The Air Force says no flying saucers landed in New Mexico 50 years ago, but don't tell that to the woman I love.
"I hope you're not going to write that there are no such things as alien spacecraft," she said the other day. "Because remember: I saw one."
It happened, she told me, during her student days at the University of Maryland College Park. One evening she and a group of friends were having a pizza party in the dorm. Suddenly there was a buzzing sound, and they all ran to the window. Outside, she said, a huge object appeared motionless in the sky, its sides lined with flashing lights of different colors.
The craft seemed to hang suspended for a moment. Then it zipped away at what seemed like incredible speed and vanished from view.
To me, there has always been a simple explanation for the strange happening that night: The pepperoni on the pizza was not quite fresh.
But I realize there are many people who will remain convinced that we are being visited by space aliens no matter what the government says.
Certainly, evidence of intelligent civilizations on planets orbiting distant stars would be an epochal event in human history. The scientific, political and religious implications would be profound.
Yet there's also a dark side to our fascination with life elsewhere in the cosmos, though it has nothing to do with little green men or UFOs.
It is simply that so magnificent a concept forces us to confront the tenuousness of our own hold on the universe as an intelligent species and the fragility of our civilization.
It is relatively easy, for example, to estimate the likelihood of intelligent species elsewhere in our galaxy. One first needs to consider the number of stars similar to our sun, then the proportion of those stars that have planetary systems, then the number of those systems likely to have planets similar to Earth, etc.
Based on such considerations, it appears likely that there are many millions of other places where the physical conditions for life are just as suitable as they are on Earth. The British astronomer Fred Hoyle and others have suggested that intelligent life could have evolved on as many as 1 million planets since the universe began some 15 billion years ago.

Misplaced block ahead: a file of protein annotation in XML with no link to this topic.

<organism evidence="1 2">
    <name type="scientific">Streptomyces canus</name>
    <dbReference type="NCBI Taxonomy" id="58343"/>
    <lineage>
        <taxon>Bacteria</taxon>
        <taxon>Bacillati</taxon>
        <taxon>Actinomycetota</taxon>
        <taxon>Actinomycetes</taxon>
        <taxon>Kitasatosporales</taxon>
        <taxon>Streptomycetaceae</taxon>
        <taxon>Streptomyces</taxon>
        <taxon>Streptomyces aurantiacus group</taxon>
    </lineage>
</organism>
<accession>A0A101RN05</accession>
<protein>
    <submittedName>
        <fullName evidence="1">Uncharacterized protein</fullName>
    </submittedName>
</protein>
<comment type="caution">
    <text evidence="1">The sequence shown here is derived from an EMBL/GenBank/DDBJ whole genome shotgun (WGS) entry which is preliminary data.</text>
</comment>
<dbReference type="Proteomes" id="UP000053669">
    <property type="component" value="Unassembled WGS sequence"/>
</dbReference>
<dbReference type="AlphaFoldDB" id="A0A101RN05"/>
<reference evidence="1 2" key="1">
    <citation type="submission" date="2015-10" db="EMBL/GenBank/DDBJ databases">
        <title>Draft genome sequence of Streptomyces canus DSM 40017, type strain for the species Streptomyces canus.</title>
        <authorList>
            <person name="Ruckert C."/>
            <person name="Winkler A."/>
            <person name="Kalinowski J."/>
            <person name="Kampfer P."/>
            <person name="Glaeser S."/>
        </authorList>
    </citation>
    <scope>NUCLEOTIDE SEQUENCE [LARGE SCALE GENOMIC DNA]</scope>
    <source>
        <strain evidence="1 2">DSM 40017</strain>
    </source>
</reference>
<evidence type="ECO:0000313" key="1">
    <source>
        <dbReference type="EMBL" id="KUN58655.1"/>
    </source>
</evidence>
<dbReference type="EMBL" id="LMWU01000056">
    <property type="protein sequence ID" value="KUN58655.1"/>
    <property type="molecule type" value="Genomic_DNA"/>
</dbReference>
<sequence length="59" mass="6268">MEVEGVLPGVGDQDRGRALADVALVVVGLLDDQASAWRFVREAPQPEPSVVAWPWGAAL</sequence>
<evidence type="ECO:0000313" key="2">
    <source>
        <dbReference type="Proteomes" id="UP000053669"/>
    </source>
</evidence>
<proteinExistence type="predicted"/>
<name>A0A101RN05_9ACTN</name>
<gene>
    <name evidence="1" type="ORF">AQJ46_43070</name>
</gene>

The probability of 1 million planets inhabited by intelligent creatures might at first seem cause for optimism. But then one has to consider the likelihood of any two intelligent civilizations existing at the same time, making communication possible between them.
It turns out that such communication is likely only among technologically advanced civilizations with an average life span of about 15,000 years. Industrial civilization on Earth, by contrast, is barely a century old.
In other words, even if there is intelligent life elsewhere in the universe, many more thousands of years may pass before we are likely to discover it.
This might be fine if we could be assured of a dozen or so more millenniums of uninterrupted development. Unfortunately, we may not have such a grace period.
Considering the huge growth in human populations, the accelerating pressure on natural resources, the menace of nuclear proliferation, we may well wonder whether our technical civilization can survive beyond a few more decades. Devastating crises may shortly overtake us, leading inevitably to a lapse into barbarism.
By the time the little green men finally arrive, we may well have reverted to a Stone Age existence, if we have not exterminated ourselves entirely.
Is this is too pessimistic a view? No more so than the popular image of menacing aliens in sci-fi fantasies like last summer's "Independence Day." The fearsome invaders in that film, after all, inflicted no evil on humanity that humanity had not already tried to inflict upon itself. Their unreasoning hostility and violence is merely a psychological projection of our own self-destructive impulses.
I would like to believe the human species will find a way to overcome the stupendous problems that threaten it today, and that intelligent life on Earth may survive to realize its astounding potential. If we fail, however, the fault will not have been in our stars, as the poet said, but in ourselves.